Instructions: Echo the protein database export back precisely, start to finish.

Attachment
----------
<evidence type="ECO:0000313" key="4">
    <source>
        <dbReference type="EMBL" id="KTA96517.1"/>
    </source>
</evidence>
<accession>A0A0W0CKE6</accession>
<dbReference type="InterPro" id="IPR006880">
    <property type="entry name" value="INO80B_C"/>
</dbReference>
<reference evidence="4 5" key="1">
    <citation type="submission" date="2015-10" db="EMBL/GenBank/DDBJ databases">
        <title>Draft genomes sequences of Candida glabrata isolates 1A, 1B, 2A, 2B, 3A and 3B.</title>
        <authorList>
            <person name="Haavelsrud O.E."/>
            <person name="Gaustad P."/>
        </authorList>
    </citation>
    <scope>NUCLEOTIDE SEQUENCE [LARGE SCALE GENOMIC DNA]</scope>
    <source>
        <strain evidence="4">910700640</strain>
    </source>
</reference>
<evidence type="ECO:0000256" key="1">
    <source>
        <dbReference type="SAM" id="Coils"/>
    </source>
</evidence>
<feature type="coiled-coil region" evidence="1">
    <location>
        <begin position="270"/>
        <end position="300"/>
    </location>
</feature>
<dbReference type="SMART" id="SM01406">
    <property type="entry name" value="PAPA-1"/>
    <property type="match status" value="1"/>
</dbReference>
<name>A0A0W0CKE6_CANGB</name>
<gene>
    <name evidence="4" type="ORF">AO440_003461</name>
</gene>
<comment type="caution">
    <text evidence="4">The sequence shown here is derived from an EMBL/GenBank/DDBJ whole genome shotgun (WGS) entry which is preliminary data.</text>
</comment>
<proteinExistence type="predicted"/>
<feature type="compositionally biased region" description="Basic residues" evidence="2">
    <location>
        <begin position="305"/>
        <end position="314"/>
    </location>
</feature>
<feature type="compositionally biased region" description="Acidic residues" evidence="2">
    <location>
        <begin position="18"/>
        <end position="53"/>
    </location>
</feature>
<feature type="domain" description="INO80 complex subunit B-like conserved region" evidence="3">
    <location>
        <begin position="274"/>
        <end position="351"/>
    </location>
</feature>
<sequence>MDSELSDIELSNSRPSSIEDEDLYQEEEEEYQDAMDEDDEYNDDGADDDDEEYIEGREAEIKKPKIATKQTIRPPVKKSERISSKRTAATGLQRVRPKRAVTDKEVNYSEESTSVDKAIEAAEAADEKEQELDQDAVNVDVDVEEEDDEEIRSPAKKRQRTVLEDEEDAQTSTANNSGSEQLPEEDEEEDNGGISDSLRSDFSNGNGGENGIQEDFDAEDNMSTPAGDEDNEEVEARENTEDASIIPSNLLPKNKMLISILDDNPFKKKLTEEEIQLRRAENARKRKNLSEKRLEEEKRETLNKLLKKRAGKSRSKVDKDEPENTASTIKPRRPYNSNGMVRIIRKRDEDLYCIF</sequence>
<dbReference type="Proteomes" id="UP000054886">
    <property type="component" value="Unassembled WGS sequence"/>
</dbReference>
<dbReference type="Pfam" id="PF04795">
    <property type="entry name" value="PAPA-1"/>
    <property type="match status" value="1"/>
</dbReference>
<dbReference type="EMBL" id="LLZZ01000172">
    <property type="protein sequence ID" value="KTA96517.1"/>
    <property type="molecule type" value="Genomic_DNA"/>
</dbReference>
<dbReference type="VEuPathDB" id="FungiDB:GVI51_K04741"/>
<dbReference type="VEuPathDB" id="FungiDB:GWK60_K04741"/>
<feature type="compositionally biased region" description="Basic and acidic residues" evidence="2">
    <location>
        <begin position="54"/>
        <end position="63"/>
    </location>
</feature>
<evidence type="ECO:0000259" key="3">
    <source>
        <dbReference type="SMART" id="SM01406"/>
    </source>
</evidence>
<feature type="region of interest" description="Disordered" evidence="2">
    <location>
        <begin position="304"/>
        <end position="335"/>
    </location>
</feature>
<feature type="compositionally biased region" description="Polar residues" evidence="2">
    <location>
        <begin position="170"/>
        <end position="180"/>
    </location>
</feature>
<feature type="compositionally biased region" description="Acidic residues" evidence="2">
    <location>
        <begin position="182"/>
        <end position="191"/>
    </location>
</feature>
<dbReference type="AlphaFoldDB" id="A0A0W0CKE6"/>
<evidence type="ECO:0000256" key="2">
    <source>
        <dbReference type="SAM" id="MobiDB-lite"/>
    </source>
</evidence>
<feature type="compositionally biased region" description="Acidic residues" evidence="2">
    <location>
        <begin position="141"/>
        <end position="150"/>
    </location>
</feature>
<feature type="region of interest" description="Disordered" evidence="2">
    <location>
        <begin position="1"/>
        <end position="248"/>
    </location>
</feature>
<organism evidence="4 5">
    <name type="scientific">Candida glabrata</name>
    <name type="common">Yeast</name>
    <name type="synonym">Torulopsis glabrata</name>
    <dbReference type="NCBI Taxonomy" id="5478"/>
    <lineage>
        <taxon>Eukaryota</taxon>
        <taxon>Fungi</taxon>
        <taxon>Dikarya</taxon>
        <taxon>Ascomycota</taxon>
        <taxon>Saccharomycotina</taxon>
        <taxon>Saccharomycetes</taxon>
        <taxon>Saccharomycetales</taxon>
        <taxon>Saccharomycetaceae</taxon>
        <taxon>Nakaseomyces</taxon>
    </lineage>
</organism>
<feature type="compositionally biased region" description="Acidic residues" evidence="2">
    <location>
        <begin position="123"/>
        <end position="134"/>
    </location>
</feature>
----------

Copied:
<evidence type="ECO:0000313" key="4">
    <source>
        <dbReference type="EMBL" id="KTA96517.1"/>
    </source>
</evidence>
<accession>A0A0W0CKE6</accession>
<dbReference type="InterPro" id="IPR006880">
    <property type="entry name" value="INO80B_C"/>
</dbReference>
<reference evidence="4 5" key="1">
    <citation type="submission" date="2015-10" db="EMBL/GenBank/DDBJ databases">
        <title>Draft genomes sequences of Candida glabrata isolates 1A, 1B, 2A, 2B, 3A and 3B.</title>
        <authorList>
            <person name="Haavelsrud O.E."/>
            <person name="Gaustad P."/>
        </authorList>
    </citation>
    <scope>NUCLEOTIDE SEQUENCE [LARGE SCALE GENOMIC DNA]</scope>
    <source>
        <strain evidence="4">910700640</strain>
    </source>
</reference>
<evidence type="ECO:0000256" key="1">
    <source>
        <dbReference type="SAM" id="Coils"/>
    </source>
</evidence>
<feature type="coiled-coil region" evidence="1">
    <location>
        <begin position="270"/>
        <end position="300"/>
    </location>
</feature>
<dbReference type="SMART" id="SM01406">
    <property type="entry name" value="PAPA-1"/>
    <property type="match status" value="1"/>
</dbReference>
<name>A0A0W0CKE6_CANGB</name>
<gene>
    <name evidence="4" type="ORF">AO440_003461</name>
</gene>
<comment type="caution">
    <text evidence="4">The sequence shown here is derived from an EMBL/GenBank/DDBJ whole genome shotgun (WGS) entry which is preliminary data.</text>
</comment>
<proteinExistence type="predicted"/>
<feature type="compositionally biased region" description="Basic residues" evidence="2">
    <location>
        <begin position="305"/>
        <end position="314"/>
    </location>
</feature>
<feature type="compositionally biased region" description="Acidic residues" evidence="2">
    <location>
        <begin position="18"/>
        <end position="53"/>
    </location>
</feature>
<feature type="domain" description="INO80 complex subunit B-like conserved region" evidence="3">
    <location>
        <begin position="274"/>
        <end position="351"/>
    </location>
</feature>
<sequence>MDSELSDIELSNSRPSSIEDEDLYQEEEEEYQDAMDEDDEYNDDGADDDDEEYIEGREAEIKKPKIATKQTIRPPVKKSERISSKRTAATGLQRVRPKRAVTDKEVNYSEESTSVDKAIEAAEAADEKEQELDQDAVNVDVDVEEEDDEEIRSPAKKRQRTVLEDEEDAQTSTANNSGSEQLPEEDEEEDNGGISDSLRSDFSNGNGGENGIQEDFDAEDNMSTPAGDEDNEEVEARENTEDASIIPSNLLPKNKMLISILDDNPFKKKLTEEEIQLRRAENARKRKNLSEKRLEEEKRETLNKLLKKRAGKSRSKVDKDEPENTASTIKPRRPYNSNGMVRIIRKRDEDLYCIF</sequence>
<dbReference type="Proteomes" id="UP000054886">
    <property type="component" value="Unassembled WGS sequence"/>
</dbReference>
<dbReference type="Pfam" id="PF04795">
    <property type="entry name" value="PAPA-1"/>
    <property type="match status" value="1"/>
</dbReference>
<dbReference type="EMBL" id="LLZZ01000172">
    <property type="protein sequence ID" value="KTA96517.1"/>
    <property type="molecule type" value="Genomic_DNA"/>
</dbReference>
<dbReference type="VEuPathDB" id="FungiDB:GVI51_K04741"/>
<dbReference type="VEuPathDB" id="FungiDB:GWK60_K04741"/>
<feature type="compositionally biased region" description="Basic and acidic residues" evidence="2">
    <location>
        <begin position="54"/>
        <end position="63"/>
    </location>
</feature>
<evidence type="ECO:0000259" key="3">
    <source>
        <dbReference type="SMART" id="SM01406"/>
    </source>
</evidence>
<feature type="region of interest" description="Disordered" evidence="2">
    <location>
        <begin position="304"/>
        <end position="335"/>
    </location>
</feature>
<feature type="compositionally biased region" description="Polar residues" evidence="2">
    <location>
        <begin position="170"/>
        <end position="180"/>
    </location>
</feature>
<feature type="compositionally biased region" description="Acidic residues" evidence="2">
    <location>
        <begin position="182"/>
        <end position="191"/>
    </location>
</feature>
<dbReference type="AlphaFoldDB" id="A0A0W0CKE6"/>
<evidence type="ECO:0000256" key="2">
    <source>
        <dbReference type="SAM" id="MobiDB-lite"/>
    </source>
</evidence>
<feature type="compositionally biased region" description="Acidic residues" evidence="2">
    <location>
        <begin position="141"/>
        <end position="150"/>
    </location>
</feature>
<feature type="region of interest" description="Disordered" evidence="2">
    <location>
        <begin position="1"/>
        <end position="248"/>
    </location>
</feature>
<organism evidence="4 5">
    <name type="scientific">Candida glabrata</name>
    <name type="common">Yeast</name>
    <name type="synonym">Torulopsis glabrata</name>
    <dbReference type="NCBI Taxonomy" id="5478"/>
    <lineage>
        <taxon>Eukaryota</taxon>
        <taxon>Fungi</taxon>
        <taxon>Dikarya</taxon>
        <taxon>Ascomycota</taxon>
        <taxon>Saccharomycotina</taxon>
        <taxon>Saccharomycetes</taxon>
        <taxon>Saccharomycetales</taxon>
        <taxon>Saccharomycetaceae</taxon>
        <taxon>Nakaseomyces</taxon>
    </lineage>
</organism>
<feature type="compositionally biased region" description="Acidic residues" evidence="2">
    <location>
        <begin position="123"/>
        <end position="134"/>
    </location>
</feature>